Travelling home after another fantastic DDD; an annual UK development community held at Microsoft Reading. A big thanks must go to all the organisers and speakers that have yet again made this a fantastic day.
Some of the topics were a bit techy so I am using this blog to attempt solidify the notes I made. If you see any mistakes or oversights please please please get back to me so I can rectify them.
I managed to cover Liam's talk and the basics of the other talks, I had planned to do more but I have been ill this week. I may try to fill it out with more details if I time this weekend, or if someone gets back to me with a suggestion.
Liam went through one of the headline new features that is coming in C# 5.0 (also in vb.net 5.0), which was announced at PDC 2010 last year. The New async keyword and its sister keyword await, are two new keywords in the language that simplify the way we perform asynchronous operations. In this world of multi-core processors and responsive handheld devices we need to be able to do several things at the same time more efficiently without making an accidental mistake that brings your code crashing down. Liam demonstrated the problem we face by offering three members of the audience hot drinks. If you want to do three things at the same time, (make three hot drinks), there is a temptation for a developer to start up three threads, the analogy Liam made was this is like getting three kettles out and making three hot drinks at the same time. Its not sensible, it uses too many resources and it will take you longer! Its better to do it in a more controlled way, but in c# 4.0 (and other languages) the extra code needed to achieve this will add extra lines to your code that muddies the water hiding the detail of what we want to achieve.
Async and Await are two words that we will use to manage the complexity better, enable use to boil hot water and make drinks quicker without hiding the complexity involved in asking people what drinks they want. The process of making three hot drinks is pretty simple so if we can describe it in a simple way but include markers to say how we are going to achieve this asynchronously we are onto a winner.
The two new keywords means we are able to write asynchronous code but it looks like single threaded code in your source file. By placing the Async and Await Keywords in the right places the dotnet compiler will take your essentially single threaded code and construct call backs in the right places at compilation!
Async – We use this keyword to mark a method, its a statement of intent to say we may be performing asynchronous operation.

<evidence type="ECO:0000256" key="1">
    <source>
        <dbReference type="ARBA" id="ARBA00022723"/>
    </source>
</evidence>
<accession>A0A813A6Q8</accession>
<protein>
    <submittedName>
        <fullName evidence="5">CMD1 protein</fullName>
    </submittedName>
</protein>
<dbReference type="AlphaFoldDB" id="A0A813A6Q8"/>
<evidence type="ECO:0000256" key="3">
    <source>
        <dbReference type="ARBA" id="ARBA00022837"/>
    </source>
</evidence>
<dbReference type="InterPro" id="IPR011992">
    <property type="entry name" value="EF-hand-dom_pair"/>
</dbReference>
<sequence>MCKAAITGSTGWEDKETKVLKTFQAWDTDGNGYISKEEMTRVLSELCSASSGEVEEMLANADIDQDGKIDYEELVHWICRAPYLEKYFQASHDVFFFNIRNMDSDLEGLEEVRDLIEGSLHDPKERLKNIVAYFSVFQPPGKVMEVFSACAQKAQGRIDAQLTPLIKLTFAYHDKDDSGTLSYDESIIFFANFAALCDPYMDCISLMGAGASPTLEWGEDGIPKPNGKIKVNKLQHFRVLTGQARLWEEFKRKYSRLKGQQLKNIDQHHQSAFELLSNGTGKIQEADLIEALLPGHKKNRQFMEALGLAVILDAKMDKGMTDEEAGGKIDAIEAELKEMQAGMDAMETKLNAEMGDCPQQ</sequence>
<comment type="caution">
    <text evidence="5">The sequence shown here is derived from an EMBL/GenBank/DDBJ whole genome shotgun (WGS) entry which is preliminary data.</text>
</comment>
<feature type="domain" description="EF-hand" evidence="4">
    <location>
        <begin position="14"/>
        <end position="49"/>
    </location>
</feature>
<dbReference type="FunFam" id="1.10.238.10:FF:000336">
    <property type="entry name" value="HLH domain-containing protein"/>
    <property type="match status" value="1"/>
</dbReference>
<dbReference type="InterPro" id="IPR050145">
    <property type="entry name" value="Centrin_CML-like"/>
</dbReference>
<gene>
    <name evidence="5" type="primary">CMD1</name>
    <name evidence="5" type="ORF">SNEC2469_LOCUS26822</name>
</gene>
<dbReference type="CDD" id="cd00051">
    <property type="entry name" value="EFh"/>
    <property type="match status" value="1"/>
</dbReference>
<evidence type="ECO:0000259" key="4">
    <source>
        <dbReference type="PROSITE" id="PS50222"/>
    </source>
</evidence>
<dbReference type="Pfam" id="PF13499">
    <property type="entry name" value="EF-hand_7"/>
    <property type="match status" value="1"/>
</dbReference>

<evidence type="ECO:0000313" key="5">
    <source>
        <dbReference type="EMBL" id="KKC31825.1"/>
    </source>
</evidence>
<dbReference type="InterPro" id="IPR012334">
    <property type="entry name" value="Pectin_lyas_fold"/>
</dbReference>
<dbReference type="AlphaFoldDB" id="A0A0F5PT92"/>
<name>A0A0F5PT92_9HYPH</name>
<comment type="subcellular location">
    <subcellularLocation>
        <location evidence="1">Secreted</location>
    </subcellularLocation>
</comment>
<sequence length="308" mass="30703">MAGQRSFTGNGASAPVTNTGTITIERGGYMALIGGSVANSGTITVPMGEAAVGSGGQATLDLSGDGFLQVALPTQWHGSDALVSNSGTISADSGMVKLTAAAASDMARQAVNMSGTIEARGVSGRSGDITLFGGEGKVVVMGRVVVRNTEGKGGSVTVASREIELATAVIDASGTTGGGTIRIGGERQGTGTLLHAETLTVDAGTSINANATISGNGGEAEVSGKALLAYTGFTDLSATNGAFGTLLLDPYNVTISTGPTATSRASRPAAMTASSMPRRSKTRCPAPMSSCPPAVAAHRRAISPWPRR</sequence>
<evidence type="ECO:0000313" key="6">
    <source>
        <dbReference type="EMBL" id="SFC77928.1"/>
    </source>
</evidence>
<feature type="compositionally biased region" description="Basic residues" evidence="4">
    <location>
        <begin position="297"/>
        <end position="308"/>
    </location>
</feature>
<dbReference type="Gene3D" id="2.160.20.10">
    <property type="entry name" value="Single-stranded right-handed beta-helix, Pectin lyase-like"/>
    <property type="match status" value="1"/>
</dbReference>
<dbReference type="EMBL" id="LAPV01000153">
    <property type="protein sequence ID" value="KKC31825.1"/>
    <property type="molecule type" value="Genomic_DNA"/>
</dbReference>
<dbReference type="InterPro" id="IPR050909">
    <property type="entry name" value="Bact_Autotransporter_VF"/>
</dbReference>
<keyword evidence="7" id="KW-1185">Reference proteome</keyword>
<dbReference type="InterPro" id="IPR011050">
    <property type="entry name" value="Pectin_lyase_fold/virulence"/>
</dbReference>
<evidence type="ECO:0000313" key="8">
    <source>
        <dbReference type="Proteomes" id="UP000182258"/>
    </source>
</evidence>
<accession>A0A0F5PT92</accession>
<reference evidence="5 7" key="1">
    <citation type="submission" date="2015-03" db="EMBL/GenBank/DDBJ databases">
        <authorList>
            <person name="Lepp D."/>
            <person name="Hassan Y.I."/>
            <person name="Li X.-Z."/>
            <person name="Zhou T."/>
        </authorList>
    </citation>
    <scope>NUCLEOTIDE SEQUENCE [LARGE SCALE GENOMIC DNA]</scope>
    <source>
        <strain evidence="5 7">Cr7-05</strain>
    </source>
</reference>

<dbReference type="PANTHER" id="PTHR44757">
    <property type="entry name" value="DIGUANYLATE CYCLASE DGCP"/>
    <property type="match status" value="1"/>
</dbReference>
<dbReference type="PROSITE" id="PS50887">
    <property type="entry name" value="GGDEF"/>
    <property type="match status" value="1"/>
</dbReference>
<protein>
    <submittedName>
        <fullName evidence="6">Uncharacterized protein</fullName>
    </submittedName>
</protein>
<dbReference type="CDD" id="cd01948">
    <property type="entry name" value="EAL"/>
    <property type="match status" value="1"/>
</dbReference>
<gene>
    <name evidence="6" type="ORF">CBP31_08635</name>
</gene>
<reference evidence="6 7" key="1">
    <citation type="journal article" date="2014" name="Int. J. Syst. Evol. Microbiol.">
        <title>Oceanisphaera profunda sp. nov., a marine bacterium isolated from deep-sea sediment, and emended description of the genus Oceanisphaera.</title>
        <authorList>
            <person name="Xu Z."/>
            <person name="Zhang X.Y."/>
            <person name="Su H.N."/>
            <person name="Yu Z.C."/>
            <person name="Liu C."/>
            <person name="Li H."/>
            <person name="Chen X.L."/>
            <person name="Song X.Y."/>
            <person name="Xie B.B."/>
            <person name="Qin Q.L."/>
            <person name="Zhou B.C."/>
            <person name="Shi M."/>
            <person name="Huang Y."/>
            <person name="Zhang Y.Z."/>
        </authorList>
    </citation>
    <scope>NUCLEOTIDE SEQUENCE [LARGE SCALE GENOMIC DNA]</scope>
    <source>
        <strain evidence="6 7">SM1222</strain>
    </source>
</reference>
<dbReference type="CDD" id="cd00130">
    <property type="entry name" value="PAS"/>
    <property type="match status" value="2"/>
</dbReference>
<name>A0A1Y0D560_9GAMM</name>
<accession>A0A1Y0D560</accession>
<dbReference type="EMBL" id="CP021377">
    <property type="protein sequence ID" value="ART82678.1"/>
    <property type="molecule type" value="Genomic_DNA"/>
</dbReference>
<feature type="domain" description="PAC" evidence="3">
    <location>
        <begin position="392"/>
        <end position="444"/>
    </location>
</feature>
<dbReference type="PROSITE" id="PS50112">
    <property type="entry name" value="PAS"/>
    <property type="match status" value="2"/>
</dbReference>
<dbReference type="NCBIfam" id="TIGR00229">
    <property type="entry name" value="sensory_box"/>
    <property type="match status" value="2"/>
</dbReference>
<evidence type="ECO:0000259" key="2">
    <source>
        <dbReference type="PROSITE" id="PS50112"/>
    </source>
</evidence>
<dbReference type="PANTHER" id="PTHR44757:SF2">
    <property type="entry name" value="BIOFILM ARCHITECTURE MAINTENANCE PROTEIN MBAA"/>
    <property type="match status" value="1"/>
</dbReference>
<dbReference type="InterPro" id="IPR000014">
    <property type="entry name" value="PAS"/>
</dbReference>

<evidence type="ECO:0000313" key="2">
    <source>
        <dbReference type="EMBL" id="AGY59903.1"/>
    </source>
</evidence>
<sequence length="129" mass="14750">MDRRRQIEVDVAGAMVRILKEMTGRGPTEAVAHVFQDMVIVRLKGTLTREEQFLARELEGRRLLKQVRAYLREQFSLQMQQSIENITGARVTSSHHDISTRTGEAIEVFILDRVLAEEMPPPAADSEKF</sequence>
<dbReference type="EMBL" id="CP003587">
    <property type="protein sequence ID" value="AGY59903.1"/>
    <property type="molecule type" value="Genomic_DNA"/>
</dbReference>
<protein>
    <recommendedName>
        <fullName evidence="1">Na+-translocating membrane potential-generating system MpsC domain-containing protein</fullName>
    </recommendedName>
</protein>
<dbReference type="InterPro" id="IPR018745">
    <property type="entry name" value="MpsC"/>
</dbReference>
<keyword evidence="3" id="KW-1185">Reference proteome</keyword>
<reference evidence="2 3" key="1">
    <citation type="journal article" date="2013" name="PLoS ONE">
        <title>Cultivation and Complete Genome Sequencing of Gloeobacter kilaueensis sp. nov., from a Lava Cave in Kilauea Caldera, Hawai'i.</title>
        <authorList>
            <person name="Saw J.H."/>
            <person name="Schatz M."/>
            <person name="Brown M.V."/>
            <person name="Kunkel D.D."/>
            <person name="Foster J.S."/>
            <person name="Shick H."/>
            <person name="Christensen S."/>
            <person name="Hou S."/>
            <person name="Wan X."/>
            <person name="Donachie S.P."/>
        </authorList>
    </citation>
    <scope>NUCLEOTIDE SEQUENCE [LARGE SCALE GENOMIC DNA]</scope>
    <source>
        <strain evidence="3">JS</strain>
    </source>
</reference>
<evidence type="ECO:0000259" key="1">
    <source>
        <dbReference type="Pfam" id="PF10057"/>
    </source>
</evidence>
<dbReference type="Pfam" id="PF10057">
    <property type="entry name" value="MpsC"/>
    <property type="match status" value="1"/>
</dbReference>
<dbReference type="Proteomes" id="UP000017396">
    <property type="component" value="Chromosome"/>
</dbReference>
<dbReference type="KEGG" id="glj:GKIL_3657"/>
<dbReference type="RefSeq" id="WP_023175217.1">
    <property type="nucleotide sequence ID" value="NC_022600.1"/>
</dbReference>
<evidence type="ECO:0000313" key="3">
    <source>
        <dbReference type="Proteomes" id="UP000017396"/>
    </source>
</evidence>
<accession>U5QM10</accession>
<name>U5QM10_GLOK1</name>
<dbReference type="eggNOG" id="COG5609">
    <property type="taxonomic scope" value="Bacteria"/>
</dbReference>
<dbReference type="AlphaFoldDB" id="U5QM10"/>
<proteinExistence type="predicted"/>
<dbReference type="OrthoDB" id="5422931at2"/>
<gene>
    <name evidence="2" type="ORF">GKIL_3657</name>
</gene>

Await – Await can only be used within a method that has already been marked with an Async keyword. If you place the word Async before you call a method you want to be run asynchronously the compiler will ensure the code that is after the keyword will be executed on a Callback without you having to write any extra code.
The code looks amazing but there appear to be a couple of gotchas:
- You have to be really careful not to use the word await in your method names, you need to check your naming conventions before you implement.
- A method marked with the async keyword can only return void, task or Task<TResult>
- The naming convention seems a little off, as await doesn’t wait. It is a request to continue running on a callback
- Exception handling looks a bit funky less than clear in some scenarios which could get confusing.
It looks fantastic, and I look forwards to using it but it almost needs a health warning because it so much easier to write asynchronous code, i can see that lots of people may start using the keywords everywhere. When they start getting weird exceptions they can’t fix there will be the temptation to swallow them. Obviously this can happen today in our current callback centric world, but there is a smallish barrier to entry. I’m looking forwards to seeing this in the framework, if the names will stick, and what if anything will change with the exceptions. If you want to look at this now you can grab the CTP here, but be warned its not compatible with MVC3 or VS2010 SP1. Liam mentioned that as this is a CTP we as developers have a chance to get back to MS to ask for features or changes we want to see in c# 5.
Mike Hadlow is one clever bloke, I got to the end of the talk and I wasn’t even sure if the questions I had were valid. I thought I knew what monads were by the end of the talk but looking at my notes its still not clear. In summary most developers probably shouldn’t care unless they are really interested in it. From what I understand monards are used all over the dotnet framework, LINQ, IEnumerable<T> by understanding the concept you will better understand what is going on under the seams. I need to see this again, and probably again and do some sample coding to get my head round it before I can put together a sensible overview.